You are likely to meet a variety of different business structures in Nigeria — depending on the country of origin of the company you are dealing with.
Subsidiaries of multi-nationals will probably take on many of the characteristics of the parent company but will still have a local flavour.
Indigenous Nigerian companies will, however, have an approach and flavour all of their own. All native Nigerian companies will display massively hierarchical tendencies as befits a country rich in tribal tradition and culture. Thus the boss expects and receives respect from those below them in the structure. As age is highly valued in Nigerian culture, managers are often of the older generation – age brings wisdom.
Although people at a middle-management level will like to give the impression that they have great power in the organisation, they rarely do. Decisions are invariably made right at the top, so try not to waste too much time trying to force decisions out of more junior employees. If possible, go right to the top.
This does not, however, mean that people lower down the corporate structure can be ignored as they may very well be pivotal in influencing the eventual decision-maker. As a relationship-oriented culture, it is important to be seen to be trying hard to develop good relationships at all levels within the organisation.
Written and Produced by Keith Warburton
Nigeria’s massive oil reserves can be seen as both a blessing and a curse. The sale of crude oil represents about 70% of government revenue and an incredible 90% of the country’s exports. A blessing when oil prices are high but a real problem when prices fall dramatically. Nigeria needs to diversify away from such over-dependence on the oil industry and it needs external help to achieve this diversification.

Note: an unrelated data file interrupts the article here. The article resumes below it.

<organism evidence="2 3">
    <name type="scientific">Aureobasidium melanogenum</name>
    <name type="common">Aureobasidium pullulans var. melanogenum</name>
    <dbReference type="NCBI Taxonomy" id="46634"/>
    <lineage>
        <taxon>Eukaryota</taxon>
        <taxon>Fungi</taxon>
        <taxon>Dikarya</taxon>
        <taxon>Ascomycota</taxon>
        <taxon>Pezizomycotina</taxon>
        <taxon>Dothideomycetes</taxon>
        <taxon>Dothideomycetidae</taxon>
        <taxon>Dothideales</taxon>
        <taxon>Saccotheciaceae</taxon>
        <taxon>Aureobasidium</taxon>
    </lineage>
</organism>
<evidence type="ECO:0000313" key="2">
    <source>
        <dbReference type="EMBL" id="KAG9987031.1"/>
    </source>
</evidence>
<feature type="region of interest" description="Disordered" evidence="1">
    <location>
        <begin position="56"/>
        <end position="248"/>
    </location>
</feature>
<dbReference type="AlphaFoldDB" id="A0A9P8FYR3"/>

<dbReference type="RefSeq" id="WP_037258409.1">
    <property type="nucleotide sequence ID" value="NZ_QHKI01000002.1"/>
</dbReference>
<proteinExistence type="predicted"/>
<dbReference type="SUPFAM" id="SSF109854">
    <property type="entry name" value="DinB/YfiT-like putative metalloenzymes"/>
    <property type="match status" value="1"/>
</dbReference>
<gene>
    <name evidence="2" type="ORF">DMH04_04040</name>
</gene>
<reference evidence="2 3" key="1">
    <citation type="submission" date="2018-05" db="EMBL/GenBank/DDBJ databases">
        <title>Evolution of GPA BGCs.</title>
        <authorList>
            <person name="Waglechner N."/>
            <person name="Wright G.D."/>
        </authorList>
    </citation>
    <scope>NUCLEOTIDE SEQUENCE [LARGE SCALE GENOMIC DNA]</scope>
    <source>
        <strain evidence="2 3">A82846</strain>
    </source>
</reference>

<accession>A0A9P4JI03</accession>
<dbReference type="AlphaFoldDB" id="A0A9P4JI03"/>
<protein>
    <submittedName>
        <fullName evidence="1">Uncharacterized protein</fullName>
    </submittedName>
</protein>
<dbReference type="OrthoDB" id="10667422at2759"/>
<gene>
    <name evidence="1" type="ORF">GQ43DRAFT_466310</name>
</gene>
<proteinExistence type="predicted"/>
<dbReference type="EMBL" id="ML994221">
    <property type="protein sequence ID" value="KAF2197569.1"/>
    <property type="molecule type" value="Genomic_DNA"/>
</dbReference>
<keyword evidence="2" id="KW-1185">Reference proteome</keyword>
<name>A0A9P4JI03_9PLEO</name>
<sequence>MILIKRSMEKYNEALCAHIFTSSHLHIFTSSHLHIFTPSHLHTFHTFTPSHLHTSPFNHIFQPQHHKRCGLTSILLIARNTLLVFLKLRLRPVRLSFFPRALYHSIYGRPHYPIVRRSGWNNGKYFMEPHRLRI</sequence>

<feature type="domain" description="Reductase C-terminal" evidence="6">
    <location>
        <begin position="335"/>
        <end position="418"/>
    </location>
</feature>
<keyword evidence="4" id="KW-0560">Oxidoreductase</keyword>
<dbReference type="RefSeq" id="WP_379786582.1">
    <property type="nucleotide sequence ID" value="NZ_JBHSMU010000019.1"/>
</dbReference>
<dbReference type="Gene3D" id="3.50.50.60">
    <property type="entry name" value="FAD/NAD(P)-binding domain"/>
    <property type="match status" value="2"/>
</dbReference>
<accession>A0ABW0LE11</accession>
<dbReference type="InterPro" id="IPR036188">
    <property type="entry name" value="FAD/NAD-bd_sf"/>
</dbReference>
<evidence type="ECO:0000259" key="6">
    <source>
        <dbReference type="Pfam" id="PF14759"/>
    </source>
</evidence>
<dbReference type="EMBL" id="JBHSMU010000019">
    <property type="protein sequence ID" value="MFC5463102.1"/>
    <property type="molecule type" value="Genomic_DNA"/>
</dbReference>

Therefore, Nigeria definitely needs foreign investment and know-how. It probably needs what your company is selling – which must make it an attractive potential market. In addition to the country-wide need for investment across a whole range of sectors, Nigeria also has demographics on its side. Over half the population (which will be 200 million before too long) are under the age of 24. That represents a huge new potential consumer market who are aspirational and consumerist.
Is Nigeria an attractive market? Should you be looking at doing business in Nigeria?
The fact is that Nigeria is a difficult market from a number of perspectives. Corruption is often cited as the major barrier to doing business in Nigeria and it is undoubtedly true that corruption is rife in many areas of commercial activity. However, the major stumbling block when entering the Nigerian market could in fact be the local business culture. You would be very unwise the approach the Nigerian market without first trying to get a solid understanding of the way in which business is done locally. It isn’t like ‘back home’. Do some research and arrive in-country as well-informed as possible.
This country profile provides an overview of some of the key aspects of Nigerian business culture in a concise, easy to follow-format. The document includes information on: